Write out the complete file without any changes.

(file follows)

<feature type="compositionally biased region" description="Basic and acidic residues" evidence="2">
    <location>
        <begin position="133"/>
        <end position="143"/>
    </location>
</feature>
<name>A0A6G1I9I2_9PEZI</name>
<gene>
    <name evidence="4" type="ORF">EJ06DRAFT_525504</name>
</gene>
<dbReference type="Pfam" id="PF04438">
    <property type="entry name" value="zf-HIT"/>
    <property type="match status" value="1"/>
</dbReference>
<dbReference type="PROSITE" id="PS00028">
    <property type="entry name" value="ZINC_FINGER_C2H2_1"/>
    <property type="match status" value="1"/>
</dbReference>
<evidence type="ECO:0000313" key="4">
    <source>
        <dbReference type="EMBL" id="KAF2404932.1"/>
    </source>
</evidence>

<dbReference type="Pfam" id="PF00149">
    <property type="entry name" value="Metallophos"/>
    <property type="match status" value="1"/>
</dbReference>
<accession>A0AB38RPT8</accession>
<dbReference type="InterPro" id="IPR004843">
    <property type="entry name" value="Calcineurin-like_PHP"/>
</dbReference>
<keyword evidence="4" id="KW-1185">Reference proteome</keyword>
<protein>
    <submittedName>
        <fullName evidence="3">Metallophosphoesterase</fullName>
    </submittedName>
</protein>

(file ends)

<feature type="compositionally biased region" description="Basic and acidic residues" evidence="2">
    <location>
        <begin position="133"/>
        <end position="143"/>
    </location>
</feature>
<name>A0A6G1I9I2_9PEZI</name>
<gene>
    <name evidence="4" type="ORF">EJ06DRAFT_525504</name>
</gene>
<dbReference type="Pfam" id="PF04438">
    <property type="entry name" value="zf-HIT"/>
    <property type="match status" value="1"/>
</dbReference>
<dbReference type="PROSITE" id="PS00028">
    <property type="entry name" value="ZINC_FINGER_C2H2_1"/>
    <property type="match status" value="1"/>
</dbReference>
<evidence type="ECO:0000313" key="4">
    <source>
        <dbReference type="EMBL" id="KAF2404932.1"/>
    </source>
</evidence>

<dbReference type="Pfam" id="PF00149">
    <property type="entry name" value="Metallophos"/>
    <property type="match status" value="1"/>
</dbReference>
<accession>A0AB38RPT8</accession>
<dbReference type="InterPro" id="IPR004843">
    <property type="entry name" value="Calcineurin-like_PHP"/>
</dbReference>
<keyword evidence="4" id="KW-1185">Reference proteome</keyword>
<protein>
    <submittedName>
        <fullName evidence="3">Metallophosphoesterase</fullName>
    </submittedName>
</protein>